- OpenBSD: 0.01%
Even if our Linux users increased by 50%, it still wouldn't match that Windows number. As a side note, it's pretty amazing to see that there are five times more iPhone users visiting than FreeBSD users, despite a lot of the stuff we cover working just fine on BSD!
Let's dig a little deeper into those top two numbers: what kind of Windows users were we getting? Well, there were five major Windows versions in our logs:
- Windows XP (66.83%)
- Windows Vista (25.99%)
- Windows NT (4.11%)
- Windows Server 2003 (1.79%)
- Windows 2000 (1.14%)
Windows XP made up 232,145 visits so far, which, by itself, is more than all Linux versions combined, which add up to 217,266 visits. D'oh.
While we'd love to break down which Linux distros people are using, it's just not possible - most Linux distros don't give away that much information. However, Ubuntu does identify itself, and a couple of grep and wc commands later we can tell you that Ubuntu users make up at least 54% of all Linux visitors to our site. Note that we've said "at least", because we can only count Ubuntu users that positively identify themselves as using Ubuntu - any Ubuntu user who installed a custom Firefox, uses a different, non-identifying browser, or just removes that kind of information from their user agent isn't counted.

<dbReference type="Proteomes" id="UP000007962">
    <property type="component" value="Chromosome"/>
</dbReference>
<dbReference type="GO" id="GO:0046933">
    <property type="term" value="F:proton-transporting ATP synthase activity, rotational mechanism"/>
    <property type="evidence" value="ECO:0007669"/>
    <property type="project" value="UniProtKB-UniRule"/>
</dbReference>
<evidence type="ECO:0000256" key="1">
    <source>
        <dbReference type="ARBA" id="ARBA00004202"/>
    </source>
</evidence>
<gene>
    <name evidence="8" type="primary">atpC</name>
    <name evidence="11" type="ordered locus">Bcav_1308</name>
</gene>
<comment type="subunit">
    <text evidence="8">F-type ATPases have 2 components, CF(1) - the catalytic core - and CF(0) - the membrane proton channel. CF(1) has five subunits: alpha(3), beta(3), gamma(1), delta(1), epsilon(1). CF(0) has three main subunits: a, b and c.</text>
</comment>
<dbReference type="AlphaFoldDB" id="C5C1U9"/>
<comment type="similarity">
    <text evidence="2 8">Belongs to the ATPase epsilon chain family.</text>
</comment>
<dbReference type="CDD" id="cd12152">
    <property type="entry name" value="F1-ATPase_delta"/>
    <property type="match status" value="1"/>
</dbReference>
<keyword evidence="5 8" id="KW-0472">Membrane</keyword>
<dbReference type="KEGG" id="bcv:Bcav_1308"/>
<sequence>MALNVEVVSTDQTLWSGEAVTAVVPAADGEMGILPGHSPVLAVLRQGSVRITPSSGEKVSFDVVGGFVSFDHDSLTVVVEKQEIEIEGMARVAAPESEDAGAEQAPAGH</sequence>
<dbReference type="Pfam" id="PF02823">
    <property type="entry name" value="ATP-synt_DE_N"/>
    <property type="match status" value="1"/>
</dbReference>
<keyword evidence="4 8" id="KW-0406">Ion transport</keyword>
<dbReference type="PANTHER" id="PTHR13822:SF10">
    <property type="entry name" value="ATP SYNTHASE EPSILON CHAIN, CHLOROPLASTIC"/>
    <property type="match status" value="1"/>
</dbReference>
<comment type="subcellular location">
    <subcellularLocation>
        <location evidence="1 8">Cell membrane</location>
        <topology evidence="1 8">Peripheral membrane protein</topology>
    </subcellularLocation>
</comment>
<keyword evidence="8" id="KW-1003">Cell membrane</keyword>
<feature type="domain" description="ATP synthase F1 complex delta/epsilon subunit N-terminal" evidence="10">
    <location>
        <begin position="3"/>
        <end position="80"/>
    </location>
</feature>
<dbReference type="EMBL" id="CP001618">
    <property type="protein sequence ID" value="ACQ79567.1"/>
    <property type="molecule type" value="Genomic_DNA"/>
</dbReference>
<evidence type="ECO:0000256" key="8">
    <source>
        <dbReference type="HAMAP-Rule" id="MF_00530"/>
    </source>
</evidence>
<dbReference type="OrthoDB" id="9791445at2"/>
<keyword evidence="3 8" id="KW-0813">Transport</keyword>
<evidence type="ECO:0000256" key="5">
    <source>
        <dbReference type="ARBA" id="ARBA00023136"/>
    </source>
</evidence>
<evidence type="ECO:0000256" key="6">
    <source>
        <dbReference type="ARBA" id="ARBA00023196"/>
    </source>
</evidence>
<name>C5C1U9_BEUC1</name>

On the browser front, Firefox leads the way. Here's the breakdown:
- Firefox/Windows (39.21%)
- Firefox/Linux (27.90%)
- Internet Explorer/Windows (8.30%)
- Firefox/Macintosh (5.52%)
- Chrome/Windows (4.13%)
- Mozilla/Linux (3.36%)
- Safari/Macintosh (3.23%)
- Opera/Windows (2.73%)
- Opera/Linux (1.95%)
- Konqueror/Linux (1.02%)
Again, somewhat surprising numbers - we hadn't expected twice as many Opera users than Konqueror users, although to be fair some Konqueror users still change their user agents despite the rise of WebKit making that less important.
Google Analytics tells us that over 92% of visitors use at least 1024x768 (hurray!) with the most popular resolution being 1280x1024, with 21% of visitors. Giving that a great many netbooks use 1024x600 for their screen resolution, we can safely assume they make up nearly all the 1.43% of visitors with that screen resolution.